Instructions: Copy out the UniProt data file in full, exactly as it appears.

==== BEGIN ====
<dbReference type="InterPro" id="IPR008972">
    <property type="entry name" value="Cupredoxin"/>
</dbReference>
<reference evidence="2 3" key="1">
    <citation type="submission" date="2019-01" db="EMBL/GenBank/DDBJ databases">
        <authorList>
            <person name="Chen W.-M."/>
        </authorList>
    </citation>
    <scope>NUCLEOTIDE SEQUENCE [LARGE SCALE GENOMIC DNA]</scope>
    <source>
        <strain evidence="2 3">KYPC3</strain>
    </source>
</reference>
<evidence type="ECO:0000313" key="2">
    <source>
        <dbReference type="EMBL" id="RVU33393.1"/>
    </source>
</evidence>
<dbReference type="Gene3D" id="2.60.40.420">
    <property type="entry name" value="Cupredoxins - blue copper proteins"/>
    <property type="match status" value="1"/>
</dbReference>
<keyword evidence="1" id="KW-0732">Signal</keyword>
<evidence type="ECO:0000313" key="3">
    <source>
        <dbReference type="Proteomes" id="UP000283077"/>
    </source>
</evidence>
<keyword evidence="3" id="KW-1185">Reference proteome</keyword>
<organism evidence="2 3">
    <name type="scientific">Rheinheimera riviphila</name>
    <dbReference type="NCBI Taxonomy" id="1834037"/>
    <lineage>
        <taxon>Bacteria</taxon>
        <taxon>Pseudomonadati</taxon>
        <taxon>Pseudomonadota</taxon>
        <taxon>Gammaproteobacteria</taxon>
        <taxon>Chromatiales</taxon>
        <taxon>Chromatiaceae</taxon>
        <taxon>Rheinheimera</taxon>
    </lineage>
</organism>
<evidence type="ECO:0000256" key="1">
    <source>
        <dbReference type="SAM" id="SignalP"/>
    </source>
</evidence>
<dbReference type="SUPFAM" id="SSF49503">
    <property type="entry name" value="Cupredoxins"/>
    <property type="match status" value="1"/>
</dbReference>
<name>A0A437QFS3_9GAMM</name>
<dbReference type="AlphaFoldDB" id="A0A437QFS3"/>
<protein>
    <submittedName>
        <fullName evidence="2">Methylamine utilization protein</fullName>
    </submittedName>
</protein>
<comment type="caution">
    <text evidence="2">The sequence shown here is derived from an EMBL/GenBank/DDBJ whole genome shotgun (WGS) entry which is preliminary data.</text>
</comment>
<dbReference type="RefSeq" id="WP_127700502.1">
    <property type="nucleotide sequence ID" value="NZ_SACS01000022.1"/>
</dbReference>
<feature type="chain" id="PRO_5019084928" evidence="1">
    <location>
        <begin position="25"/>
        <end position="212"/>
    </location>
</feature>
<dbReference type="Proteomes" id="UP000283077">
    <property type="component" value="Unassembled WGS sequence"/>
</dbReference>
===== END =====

<dbReference type="InterPro" id="IPR008972">
    <property type="entry name" value="Cupredoxin"/>
</dbReference>
<reference evidence="2 3" key="1">
    <citation type="submission" date="2019-01" db="EMBL/GenBank/DDBJ databases">
        <authorList>
            <person name="Chen W.-M."/>
        </authorList>
    </citation>
    <scope>NUCLEOTIDE SEQUENCE [LARGE SCALE GENOMIC DNA]</scope>
    <source>
        <strain evidence="2 3">KYPC3</strain>
    </source>
</reference>
<evidence type="ECO:0000313" key="2">
    <source>
        <dbReference type="EMBL" id="RVU33393.1"/>
    </source>
</evidence>
<dbReference type="Gene3D" id="2.60.40.420">
    <property type="entry name" value="Cupredoxins - blue copper proteins"/>
    <property type="match status" value="1"/>
</dbReference>
<keyword evidence="1" id="KW-0732">Signal</keyword>
<evidence type="ECO:0000313" key="3">
    <source>
        <dbReference type="Proteomes" id="UP000283077"/>
    </source>
</evidence>
<keyword evidence="3" id="KW-1185">Reference proteome</keyword>
<organism evidence="2 3">
    <name type="scientific">Rheinheimera riviphila</name>
    <dbReference type="NCBI Taxonomy" id="1834037"/>
    <lineage>
        <taxon>Bacteria</taxon>
        <taxon>Pseudomonadati</taxon>
        <taxon>Pseudomonadota</taxon>
        <taxon>Gammaproteobacteria</taxon>
        <taxon>Chromatiales</taxon>
        <taxon>Chromatiaceae</taxon>
        <taxon>Rheinheimera</taxon>
    </lineage>
</organism>
<evidence type="ECO:0000256" key="1">
    <source>
        <dbReference type="SAM" id="SignalP"/>
    </source>
</evidence>
<dbReference type="SUPFAM" id="SSF49503">
    <property type="entry name" value="Cupredoxins"/>
    <property type="match status" value="1"/>
</dbReference>
<name>A0A437QFS3_9GAMM</name>
<dbReference type="AlphaFoldDB" id="A0A437QFS3"/>
<protein>
    <submittedName>
        <fullName evidence="2">Methylamine utilization protein</fullName>
    </submittedName>
</protein>
<comment type="caution">
    <text evidence="2">The sequence shown here is derived from an EMBL/GenBank/DDBJ whole genome shotgun (WGS) entry which is preliminary data.</text>
</comment>
<dbReference type="RefSeq" id="WP_127700502.1">
    <property type="nucleotide sequence ID" value="NZ_SACS01000022.1"/>
</dbReference>
<feature type="chain" id="PRO_5019084928" evidence="1">
    <location>
        <begin position="25"/>
        <end position="212"/>
    </location>
</feature>
<dbReference type="Proteomes" id="UP000283077">
    <property type="component" value="Unassembled WGS sequence"/>
</dbReference>